Off the back of this, Suter was offered a solo show but almost immediately she decided that she did not want to be part of the fickle art scene and all the demands it would make on her.  She wanted to concentrate on her work and to go as far as possible with it.  So she took off, first to Los Angeles and then South through Mexico and eventually to Guatemala, which at the time was being ravaged by civil war.  She eventually arrived at the run-down coffee farm in the jungle, where she built her adobe home and where she has lived for nearly 40 years.  Here was a place she could paint in peace.

And so she did.

Then in 2011 things changed.  She was invited to take part in a sequel to the Kunsthalle Basel 1981 exhibition, featuring the same group of artists.  Suter was back on the radar of the art world, the difference being that this time she was not only ready for it but also found it exciting.  She says she had needed to hide away in the past but now she finds it rewarding to show her work, knowing she has her Guatemalan retreat, which is the focus of her life and her painting.

Another remarkable aspect of Suter’s life in Panajachel is that she shares it with her 97-year-old mother, Elisabeth Wild, who is also an artist of international repute.  They live beside each other but not in the same house.  Her mother is a wheelchair user but still making art, most recently collages cut from glossy magazines.  Suter describes how her mother was and is an inspiration to her, that as a child she saw her mother always painting and working.  They have exhibited together, though Suter has said she doesn’t show her paintings to her mother in advance because she is upset by her criticism.  Sounds like a normal part of the mother-daughter relationship! A film has been made about their life together, which is being screened at FACT to coincide with the Tate exhibition.  (Details below).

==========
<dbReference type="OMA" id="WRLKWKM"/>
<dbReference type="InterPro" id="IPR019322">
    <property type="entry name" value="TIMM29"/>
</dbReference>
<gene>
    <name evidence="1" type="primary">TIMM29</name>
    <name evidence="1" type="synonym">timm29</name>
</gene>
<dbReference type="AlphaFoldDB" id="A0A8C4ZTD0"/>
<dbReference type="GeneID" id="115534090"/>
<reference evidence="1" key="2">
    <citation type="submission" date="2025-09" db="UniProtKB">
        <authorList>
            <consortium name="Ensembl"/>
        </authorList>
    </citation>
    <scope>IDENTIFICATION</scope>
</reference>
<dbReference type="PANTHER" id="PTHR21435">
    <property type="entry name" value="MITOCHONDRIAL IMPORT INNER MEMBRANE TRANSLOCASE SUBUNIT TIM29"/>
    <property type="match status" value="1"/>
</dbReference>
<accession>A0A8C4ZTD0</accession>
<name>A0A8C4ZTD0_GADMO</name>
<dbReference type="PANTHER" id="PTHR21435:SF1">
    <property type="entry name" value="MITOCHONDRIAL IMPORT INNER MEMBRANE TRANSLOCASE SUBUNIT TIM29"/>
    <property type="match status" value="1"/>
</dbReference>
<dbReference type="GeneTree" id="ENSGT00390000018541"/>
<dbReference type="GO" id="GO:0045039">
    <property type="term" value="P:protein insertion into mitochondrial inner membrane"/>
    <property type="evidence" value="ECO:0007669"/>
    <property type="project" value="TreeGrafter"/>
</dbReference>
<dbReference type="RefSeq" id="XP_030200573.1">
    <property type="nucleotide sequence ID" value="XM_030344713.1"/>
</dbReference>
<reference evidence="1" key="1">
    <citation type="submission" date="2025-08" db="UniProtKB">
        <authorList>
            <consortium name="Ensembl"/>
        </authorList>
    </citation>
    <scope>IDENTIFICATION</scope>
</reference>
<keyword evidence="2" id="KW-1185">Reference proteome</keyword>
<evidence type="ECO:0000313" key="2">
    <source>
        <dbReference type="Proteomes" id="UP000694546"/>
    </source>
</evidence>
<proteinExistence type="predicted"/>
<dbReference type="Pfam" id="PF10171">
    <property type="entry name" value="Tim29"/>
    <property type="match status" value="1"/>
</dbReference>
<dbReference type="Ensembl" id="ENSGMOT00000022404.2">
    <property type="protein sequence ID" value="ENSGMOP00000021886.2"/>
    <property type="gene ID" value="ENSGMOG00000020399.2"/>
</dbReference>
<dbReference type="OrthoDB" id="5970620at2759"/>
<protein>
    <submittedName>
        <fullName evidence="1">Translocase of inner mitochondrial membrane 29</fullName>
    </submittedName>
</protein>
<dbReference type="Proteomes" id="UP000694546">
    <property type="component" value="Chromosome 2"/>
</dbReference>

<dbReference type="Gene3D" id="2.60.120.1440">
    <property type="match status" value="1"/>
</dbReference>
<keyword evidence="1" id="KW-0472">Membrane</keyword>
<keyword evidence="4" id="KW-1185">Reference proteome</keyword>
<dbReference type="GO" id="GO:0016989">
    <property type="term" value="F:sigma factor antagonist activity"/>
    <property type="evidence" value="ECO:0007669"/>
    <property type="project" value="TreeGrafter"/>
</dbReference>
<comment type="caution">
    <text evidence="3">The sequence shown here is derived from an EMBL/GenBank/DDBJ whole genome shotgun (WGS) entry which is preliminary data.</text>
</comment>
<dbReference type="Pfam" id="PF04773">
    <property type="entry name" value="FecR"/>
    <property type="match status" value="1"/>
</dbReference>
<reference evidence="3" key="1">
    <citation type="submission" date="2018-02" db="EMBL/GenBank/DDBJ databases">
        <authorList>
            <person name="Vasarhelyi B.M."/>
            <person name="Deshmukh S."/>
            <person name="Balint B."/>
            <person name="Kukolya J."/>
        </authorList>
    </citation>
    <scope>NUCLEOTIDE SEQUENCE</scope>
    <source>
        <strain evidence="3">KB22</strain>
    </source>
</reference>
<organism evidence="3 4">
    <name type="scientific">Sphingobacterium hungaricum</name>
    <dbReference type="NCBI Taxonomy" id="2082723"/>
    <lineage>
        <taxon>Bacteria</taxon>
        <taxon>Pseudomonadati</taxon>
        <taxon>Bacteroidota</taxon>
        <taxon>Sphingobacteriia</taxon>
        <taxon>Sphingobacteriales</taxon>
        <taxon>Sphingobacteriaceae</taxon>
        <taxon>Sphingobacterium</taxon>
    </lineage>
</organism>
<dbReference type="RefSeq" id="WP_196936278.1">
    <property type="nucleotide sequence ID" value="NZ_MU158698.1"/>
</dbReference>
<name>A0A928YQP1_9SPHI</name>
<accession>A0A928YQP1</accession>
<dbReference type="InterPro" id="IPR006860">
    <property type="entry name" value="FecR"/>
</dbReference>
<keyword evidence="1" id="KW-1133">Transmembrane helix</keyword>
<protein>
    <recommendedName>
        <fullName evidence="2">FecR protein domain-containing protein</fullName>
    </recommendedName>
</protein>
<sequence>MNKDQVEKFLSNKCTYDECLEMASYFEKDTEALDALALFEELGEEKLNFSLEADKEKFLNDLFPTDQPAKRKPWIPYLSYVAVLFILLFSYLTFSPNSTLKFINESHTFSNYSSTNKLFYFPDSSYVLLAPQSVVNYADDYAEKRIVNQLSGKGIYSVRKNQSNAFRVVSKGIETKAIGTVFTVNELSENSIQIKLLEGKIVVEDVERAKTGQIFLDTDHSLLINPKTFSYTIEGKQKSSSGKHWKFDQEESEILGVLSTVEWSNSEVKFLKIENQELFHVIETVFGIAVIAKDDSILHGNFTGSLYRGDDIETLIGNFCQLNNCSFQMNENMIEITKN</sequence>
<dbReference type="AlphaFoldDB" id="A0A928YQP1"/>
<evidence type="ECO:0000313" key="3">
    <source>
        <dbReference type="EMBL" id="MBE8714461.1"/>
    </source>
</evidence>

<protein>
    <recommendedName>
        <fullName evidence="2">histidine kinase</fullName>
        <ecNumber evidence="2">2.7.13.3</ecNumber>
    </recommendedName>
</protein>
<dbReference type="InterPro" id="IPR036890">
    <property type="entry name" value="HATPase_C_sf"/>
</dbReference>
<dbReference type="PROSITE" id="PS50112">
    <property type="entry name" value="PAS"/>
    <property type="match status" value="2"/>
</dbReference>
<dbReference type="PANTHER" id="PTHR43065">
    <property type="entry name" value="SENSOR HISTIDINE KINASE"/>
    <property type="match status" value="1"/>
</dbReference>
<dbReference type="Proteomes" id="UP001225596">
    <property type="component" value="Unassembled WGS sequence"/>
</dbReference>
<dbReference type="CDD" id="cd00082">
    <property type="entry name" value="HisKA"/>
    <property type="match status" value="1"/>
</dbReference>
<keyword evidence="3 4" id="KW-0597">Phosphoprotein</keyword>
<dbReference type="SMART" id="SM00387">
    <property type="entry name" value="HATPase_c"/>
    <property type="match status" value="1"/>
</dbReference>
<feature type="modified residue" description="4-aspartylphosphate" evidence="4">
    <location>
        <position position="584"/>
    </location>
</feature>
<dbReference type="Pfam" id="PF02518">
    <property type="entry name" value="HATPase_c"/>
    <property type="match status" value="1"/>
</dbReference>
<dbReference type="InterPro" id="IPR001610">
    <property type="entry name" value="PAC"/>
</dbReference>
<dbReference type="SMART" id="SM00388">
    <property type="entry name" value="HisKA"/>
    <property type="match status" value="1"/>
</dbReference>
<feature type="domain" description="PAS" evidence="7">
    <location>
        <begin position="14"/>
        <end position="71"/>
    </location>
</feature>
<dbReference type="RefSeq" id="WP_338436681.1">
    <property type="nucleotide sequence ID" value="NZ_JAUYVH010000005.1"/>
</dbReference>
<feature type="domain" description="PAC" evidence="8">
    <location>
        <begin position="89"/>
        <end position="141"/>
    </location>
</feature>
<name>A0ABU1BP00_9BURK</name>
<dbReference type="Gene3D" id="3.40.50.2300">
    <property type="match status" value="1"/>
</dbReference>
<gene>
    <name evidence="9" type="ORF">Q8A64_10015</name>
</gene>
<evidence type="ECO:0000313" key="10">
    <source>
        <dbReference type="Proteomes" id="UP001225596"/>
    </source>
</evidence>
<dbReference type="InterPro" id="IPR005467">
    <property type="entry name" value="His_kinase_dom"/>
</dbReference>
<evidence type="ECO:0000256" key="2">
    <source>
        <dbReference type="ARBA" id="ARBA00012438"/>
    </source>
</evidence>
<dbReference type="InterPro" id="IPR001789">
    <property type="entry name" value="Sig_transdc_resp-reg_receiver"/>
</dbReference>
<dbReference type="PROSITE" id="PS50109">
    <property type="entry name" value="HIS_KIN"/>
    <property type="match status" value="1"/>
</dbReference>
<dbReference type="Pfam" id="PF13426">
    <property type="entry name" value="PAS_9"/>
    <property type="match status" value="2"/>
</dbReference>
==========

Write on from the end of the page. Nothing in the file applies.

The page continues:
The titular Nisyros of Tate’s exhibition comes from a visit Suter made a couple of years ago to the Greek island of the same name.  The bracketed addition in the title of the words “Vivian’s Bed” is puzzling and not explained.  There is an actual bed in the show, around which the rest of the works seem to pivot.  It’s a simple, single, Van Gogh type of wooden bed, standing on rugs that are canvas seeped in yellow pigment, and draped in another canvas oozing with Suter’s gestural motifs and colours, mostly pink.

The installation is tucked away in the forest of hanging paintings.  It’s like coming upon one of the Three Bears’ empty beds. What would Goldilocks make of it?  Would it tempt her?  If she’s in Liverpool this Winter she’d be daft not to take advantage of this chance to immerse herself in this feast of tropical colour.   It’s just right.

Nisyros (Vivian’s Bed), Tate Liverpool, until 15 March 2020, Free entry.

Conservation Talk: Vivian Suter, Tate Liverpool, 18.00-19.00, 23 January 2020,  £5.

From Tropical Landscapes to Colour Fields: Exploring Abstract Art Through Nature, every Tuesday, 13.00-16.00, between 11 February & 24 March 2020, £145, Concessions £125.

Screening of Rosalind Nashashibi’s film, Vivian’s Garden, about Suter’s life with her mother Elisabeth Wild at their home in Guatemala.  Accompanying the screening, Nashashibi will be in conversation with Adam Szymczyk, curator and artistic director of Documenta 14, an exhibition that showcased both artists.  Wednesday, 18.30-19.30, 4 March 2020.  Free but booking essential. Book your free ticket here via FACT.